UK’s maritime workers union yesterday slammed a decision by Shell to hire the Allseas’ ‘Pieter Schelte’ vessel for the Brent field decommissioning project.
The vessel was named after the late father of Edward Heerema, the owner of Allseas.
The unions are outraged by the fact that the vessel bears the name of the late Pieter Schelte who was a Waffen-SS officer and was imprisoned after the second world war. Both RMT and Unite have called for the vessel to have the name changed or not to work in the UK North Sea at all.
Offshore Energy Today contacted Allseas asking for a comment on these actions by the union.
In the response Allseas said that there is no intention to change the name of the vessel. In addition, the company provided a letter signed by the company’s owner, Edward Heerema, where he explains the rationale behind the decision to name the vessel after his late father.
Read the full letter below:
After a career as a civil contractor in Venezuela since 1947, Pieter Schelte Heerema, born in 1908, moved to The Netherlands and entered the North Sea with a crane ship for oil platform installation. He developed his company further until his death in 1981. By that time he had built several technically innovative crane vessels and became known as the pioneer of the offshore construction industry, making the installation of large platforms in the rough North Sea possible.
He installed the majority of all large offshore platforms in that area. He was widely respected by the oil companies. The technical creativity and entrepreneurship of Pieter Schelte Heerema were an example for his son Edward (born 1947) from the time he was a child up to the eight years that he worked for his father in the Heerema company. This example laid the foundation for Allseas, the company which Edward formed in 1985, three years after his father’s death.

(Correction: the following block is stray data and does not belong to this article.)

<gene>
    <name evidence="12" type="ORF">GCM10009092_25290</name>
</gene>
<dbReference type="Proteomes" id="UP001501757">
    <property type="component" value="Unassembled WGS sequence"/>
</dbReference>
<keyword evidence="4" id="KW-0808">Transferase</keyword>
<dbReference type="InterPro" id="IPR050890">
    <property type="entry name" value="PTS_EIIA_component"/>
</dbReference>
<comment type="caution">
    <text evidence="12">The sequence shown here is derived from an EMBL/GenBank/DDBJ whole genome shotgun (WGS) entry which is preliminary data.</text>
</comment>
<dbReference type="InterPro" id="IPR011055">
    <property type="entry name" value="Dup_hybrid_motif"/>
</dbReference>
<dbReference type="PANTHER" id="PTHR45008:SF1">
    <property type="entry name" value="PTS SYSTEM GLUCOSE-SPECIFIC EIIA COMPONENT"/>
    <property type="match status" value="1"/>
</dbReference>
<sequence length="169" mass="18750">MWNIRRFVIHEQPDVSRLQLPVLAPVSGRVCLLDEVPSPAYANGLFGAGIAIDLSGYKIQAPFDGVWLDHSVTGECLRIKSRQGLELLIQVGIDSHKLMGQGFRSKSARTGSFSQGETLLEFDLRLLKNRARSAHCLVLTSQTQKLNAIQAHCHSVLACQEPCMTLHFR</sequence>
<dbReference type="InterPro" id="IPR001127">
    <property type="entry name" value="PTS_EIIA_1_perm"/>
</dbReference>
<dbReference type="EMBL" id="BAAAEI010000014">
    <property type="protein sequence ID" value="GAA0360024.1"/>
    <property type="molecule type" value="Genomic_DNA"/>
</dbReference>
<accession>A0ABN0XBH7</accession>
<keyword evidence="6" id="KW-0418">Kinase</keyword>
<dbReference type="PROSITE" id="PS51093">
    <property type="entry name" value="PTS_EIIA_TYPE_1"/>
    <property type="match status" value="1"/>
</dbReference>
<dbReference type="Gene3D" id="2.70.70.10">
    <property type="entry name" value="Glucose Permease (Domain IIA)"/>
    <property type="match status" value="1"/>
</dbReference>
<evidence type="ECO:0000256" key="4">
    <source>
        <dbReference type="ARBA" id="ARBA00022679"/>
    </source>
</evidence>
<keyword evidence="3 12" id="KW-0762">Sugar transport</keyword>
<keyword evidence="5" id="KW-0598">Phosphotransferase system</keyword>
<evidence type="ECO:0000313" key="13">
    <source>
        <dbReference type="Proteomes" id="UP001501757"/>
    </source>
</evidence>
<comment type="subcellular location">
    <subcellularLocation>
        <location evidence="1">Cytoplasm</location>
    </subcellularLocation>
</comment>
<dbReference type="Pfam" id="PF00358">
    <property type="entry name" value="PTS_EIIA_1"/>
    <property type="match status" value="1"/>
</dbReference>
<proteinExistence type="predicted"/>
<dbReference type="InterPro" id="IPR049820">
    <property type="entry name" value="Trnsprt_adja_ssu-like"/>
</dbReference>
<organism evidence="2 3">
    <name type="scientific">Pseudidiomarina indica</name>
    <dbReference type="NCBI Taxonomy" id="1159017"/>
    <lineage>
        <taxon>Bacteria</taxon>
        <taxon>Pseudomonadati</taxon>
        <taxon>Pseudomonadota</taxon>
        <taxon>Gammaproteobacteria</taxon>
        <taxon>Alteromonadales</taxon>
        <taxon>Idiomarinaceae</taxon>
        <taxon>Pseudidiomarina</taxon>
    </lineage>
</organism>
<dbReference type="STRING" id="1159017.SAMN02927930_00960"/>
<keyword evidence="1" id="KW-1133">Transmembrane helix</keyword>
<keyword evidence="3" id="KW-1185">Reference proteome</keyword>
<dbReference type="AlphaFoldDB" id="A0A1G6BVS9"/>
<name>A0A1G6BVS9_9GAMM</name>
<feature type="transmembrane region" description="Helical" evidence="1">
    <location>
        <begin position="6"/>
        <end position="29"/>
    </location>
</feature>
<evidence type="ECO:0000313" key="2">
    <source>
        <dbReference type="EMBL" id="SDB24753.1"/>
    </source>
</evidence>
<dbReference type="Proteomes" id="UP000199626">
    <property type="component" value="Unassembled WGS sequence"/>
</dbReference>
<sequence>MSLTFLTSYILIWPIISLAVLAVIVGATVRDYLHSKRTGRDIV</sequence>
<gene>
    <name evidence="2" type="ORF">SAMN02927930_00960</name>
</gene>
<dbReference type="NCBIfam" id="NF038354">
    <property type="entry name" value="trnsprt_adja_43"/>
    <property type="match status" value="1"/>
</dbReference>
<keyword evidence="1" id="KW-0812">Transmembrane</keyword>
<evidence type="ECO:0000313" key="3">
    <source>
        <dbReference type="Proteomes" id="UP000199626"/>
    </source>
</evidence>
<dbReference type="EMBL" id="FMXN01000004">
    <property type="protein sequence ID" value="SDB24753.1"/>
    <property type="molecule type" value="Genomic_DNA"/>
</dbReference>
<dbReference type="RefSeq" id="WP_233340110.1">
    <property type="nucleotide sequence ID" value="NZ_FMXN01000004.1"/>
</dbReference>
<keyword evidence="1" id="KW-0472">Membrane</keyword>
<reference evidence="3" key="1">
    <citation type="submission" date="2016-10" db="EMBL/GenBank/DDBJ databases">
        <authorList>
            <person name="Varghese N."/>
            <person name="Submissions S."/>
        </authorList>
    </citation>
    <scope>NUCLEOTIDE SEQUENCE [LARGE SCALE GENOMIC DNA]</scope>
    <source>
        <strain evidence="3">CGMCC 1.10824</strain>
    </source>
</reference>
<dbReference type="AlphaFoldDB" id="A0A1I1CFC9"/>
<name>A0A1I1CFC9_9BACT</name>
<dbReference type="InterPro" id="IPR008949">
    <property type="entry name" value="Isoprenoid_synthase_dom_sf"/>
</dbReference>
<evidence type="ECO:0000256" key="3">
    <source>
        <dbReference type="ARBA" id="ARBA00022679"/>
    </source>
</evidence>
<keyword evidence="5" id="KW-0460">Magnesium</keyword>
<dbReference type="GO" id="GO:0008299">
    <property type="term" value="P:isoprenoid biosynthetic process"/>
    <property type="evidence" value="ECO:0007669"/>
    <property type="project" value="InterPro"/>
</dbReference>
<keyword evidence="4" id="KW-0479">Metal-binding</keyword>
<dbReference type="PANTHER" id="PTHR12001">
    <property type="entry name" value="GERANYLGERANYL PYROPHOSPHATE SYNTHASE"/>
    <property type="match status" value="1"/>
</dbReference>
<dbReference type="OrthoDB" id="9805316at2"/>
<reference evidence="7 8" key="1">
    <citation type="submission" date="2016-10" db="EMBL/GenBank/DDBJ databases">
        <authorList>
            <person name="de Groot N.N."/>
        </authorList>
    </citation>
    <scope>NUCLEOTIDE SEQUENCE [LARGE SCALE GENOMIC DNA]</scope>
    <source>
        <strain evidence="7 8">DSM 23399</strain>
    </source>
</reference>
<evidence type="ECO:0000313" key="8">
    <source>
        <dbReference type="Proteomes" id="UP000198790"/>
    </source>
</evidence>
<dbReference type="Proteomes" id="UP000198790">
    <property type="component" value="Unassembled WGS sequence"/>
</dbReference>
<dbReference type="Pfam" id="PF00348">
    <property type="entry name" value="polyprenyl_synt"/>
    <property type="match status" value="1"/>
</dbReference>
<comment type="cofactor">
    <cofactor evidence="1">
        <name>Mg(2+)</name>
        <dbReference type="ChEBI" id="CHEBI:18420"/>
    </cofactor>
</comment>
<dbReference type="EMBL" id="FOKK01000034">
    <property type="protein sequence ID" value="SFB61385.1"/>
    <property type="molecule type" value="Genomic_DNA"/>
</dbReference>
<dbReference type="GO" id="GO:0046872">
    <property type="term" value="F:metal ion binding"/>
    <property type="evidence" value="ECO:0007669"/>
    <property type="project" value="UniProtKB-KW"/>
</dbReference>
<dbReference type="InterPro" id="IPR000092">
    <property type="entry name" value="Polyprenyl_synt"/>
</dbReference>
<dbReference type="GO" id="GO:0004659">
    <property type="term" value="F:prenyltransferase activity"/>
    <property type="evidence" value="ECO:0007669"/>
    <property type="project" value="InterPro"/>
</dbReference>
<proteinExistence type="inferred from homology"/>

The building of the single-lift ship “Pieter Schelte” marks a technical breakthrough in installation and clean and safe removal of oil platforms world-wide. It is precisely Edward’s acknowledgement of his father’s creativity and entrepreneurship that led to the choice of the name of the ship, already in 1987. As the son, engineer and entrepreneur, Edward builds on the foundations that his father laid, and which made him the engineer he is today.
The wartime past of Pieter Schelte Heerema remains difficult and painful for his family, and for many others. Edward has expressly disassociated himself from his father’s sympathies in the Second World War. The naming of the vessel reflects what the late Pieter Schelte Heerema has accomplished in the field of construction, which has been of great significance to the development of offshore oil and gas production until the present day.
Edward Heerema, February 2nd , 2015
Update: February 4, 2014 6:37 p.m. CET
When asked to comment on the unions’ request for the vessel’s name to be changed, a Shell spokesperson told Offshore Energy Today that issue is “very much a matter of Allseas,” adding that the vessel is the best one for the Brent field decommissioning job.
The spokesperson wouldn’t comment on possible effects of these actions on the contract with Allseas.
Offshore Energy Today Staff